Things I’m loving this week
1. “Happy” by Pharrell Williams. It might seem crazy what I’m ’bout to say…but this catchy tune from “Despicable Me 2” is a welcome earworm.
2. Oranges. I don’t know where the cheap oranges are coming from this time of year, but I’m happy they’ve made their way to the stores I shop in. They are a welcome winter treat when all the berries and fresh fruits and seasonal veggies are gone.
3. How a sugar- and caffeine-free life makes me feel. I’m five weeks into my detox and I can tell you now that I don’t want to go back to my old ways. I just realized recently how much better I feel and how improved my mood is without this stuff in my system. I overate at a Superbowl party and was sluggish, crabby, and sick to my stomach for a good 12 hours. Looking back, I realize that was probably my problem over the holiday’s, too, when I was indulging in sugar, alcohol, and copious amounts of caffeine.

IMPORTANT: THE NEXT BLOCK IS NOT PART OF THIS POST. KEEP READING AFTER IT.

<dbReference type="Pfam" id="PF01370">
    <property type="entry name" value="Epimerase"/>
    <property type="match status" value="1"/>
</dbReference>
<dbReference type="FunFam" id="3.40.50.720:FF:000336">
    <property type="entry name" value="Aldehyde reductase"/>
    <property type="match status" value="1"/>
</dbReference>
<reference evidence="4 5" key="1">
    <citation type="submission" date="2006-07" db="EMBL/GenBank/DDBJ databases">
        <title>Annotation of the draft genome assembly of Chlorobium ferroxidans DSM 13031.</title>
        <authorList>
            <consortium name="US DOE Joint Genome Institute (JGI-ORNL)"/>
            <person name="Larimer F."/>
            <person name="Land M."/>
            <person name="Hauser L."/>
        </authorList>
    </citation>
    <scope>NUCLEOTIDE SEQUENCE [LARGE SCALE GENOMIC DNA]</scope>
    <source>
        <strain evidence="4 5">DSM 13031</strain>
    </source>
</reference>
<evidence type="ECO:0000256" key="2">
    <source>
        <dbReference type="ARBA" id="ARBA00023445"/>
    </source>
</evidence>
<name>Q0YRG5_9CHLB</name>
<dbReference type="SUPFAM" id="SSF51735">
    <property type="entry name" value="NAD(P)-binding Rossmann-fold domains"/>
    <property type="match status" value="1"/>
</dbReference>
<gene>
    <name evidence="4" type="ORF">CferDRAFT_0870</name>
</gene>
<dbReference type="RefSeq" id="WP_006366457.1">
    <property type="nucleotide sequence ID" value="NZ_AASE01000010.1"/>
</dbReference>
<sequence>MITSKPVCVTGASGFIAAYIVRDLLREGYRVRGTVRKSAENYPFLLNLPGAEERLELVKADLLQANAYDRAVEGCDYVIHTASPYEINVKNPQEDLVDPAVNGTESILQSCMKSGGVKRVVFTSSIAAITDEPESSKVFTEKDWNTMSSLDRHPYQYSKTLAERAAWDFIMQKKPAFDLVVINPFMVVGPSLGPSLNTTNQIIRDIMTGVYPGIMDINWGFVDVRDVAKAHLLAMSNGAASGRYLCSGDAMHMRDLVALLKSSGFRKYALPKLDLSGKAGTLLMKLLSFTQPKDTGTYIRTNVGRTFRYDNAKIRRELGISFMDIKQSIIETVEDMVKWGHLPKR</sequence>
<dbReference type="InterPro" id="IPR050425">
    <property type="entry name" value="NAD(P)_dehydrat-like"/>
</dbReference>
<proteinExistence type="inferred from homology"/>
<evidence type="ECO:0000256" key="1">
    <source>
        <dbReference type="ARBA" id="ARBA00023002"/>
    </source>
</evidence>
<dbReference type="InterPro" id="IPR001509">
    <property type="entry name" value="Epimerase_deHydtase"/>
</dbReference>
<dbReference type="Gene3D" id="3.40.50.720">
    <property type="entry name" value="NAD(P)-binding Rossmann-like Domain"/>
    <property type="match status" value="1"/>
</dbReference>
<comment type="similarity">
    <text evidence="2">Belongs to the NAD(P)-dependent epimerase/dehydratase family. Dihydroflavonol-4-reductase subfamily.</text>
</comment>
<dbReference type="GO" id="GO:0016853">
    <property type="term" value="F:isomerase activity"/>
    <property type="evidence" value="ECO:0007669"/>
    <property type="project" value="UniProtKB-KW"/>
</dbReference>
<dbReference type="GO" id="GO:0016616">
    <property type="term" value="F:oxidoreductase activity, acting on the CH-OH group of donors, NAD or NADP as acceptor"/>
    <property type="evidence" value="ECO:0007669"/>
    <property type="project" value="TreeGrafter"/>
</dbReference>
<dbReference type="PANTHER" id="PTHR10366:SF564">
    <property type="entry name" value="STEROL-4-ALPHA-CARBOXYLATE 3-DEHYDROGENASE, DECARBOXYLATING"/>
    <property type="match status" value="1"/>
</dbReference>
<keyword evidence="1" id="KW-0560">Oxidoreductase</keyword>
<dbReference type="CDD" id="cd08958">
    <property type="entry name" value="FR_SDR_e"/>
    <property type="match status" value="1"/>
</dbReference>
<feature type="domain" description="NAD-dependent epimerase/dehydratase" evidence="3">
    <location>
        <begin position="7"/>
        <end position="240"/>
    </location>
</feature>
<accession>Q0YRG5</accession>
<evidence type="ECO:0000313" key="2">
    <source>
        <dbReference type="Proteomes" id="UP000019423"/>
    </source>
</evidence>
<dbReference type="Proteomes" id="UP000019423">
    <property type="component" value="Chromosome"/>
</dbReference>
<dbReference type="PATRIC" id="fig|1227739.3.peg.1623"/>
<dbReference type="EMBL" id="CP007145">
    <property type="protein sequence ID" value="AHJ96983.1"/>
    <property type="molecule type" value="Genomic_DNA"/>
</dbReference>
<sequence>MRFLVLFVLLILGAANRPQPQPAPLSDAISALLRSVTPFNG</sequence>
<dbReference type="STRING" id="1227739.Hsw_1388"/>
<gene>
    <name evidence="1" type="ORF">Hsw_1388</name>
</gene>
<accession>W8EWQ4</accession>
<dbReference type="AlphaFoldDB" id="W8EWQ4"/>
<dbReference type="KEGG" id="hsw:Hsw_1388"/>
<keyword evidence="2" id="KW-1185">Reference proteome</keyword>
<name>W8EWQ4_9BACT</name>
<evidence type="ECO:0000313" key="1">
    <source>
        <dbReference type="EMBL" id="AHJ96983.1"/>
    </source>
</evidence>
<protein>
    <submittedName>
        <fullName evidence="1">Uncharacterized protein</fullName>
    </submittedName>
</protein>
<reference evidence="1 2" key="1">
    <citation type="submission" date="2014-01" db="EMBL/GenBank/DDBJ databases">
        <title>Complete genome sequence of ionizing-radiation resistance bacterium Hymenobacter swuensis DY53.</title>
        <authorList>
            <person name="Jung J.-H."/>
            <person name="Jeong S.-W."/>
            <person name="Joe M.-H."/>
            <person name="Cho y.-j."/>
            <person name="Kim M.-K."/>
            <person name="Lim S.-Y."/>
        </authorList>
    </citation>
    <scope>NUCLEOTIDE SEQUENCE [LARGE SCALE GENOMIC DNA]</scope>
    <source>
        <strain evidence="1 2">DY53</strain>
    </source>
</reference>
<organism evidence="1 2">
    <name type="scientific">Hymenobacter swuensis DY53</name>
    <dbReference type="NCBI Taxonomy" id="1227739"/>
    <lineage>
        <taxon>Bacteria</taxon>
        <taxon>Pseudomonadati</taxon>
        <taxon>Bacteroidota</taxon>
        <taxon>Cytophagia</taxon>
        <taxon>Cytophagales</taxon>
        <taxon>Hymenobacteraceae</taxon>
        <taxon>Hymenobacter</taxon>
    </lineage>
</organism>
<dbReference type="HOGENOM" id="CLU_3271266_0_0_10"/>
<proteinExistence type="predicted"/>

It sounds stupid to say this, but I had no idea that what I ate had that kind of monumental effect on my mood, state of mind, and energy level.
Want to join me in happy land and rid your body of the most insidious, addictive substance in (nearly all of) our food? Here are three steps to cut sweets (mostly) out of your life and you can feel as good as I do.
Things I’m not loving this week
1. The loss of another great actor. People can get all judge-y about Philip Seymour Hoffman and the way he died, but unless they’ve struggled with addiction themselves, they should probably shut it. Hoffman’s death reminded me of Russel Brand’s “My Life Without Drugs” post that painted a sad, but perfectly accurate picture of addiction:
“Drugs and alcohol are not my problem, reality is my problem, drugs and alcohol are my solution. If this seems odd to you it is because you are not an alcoholic or a drug addict. You are likely one of the 90% of people who can drink and use drugs safely.”
2. Woody Allen. If only they’d find that creepy little son-of-b#$@ with a needle sticking out of his arm. (I’m not even posting his picture.)
3. Misuse of the word “myriad.” Myriad is an adjective, people, not a noun. If you use the phrase “a myriad of choices,” you’re wrong (widely accepted today, but still wrong). It’s “myriad choices.”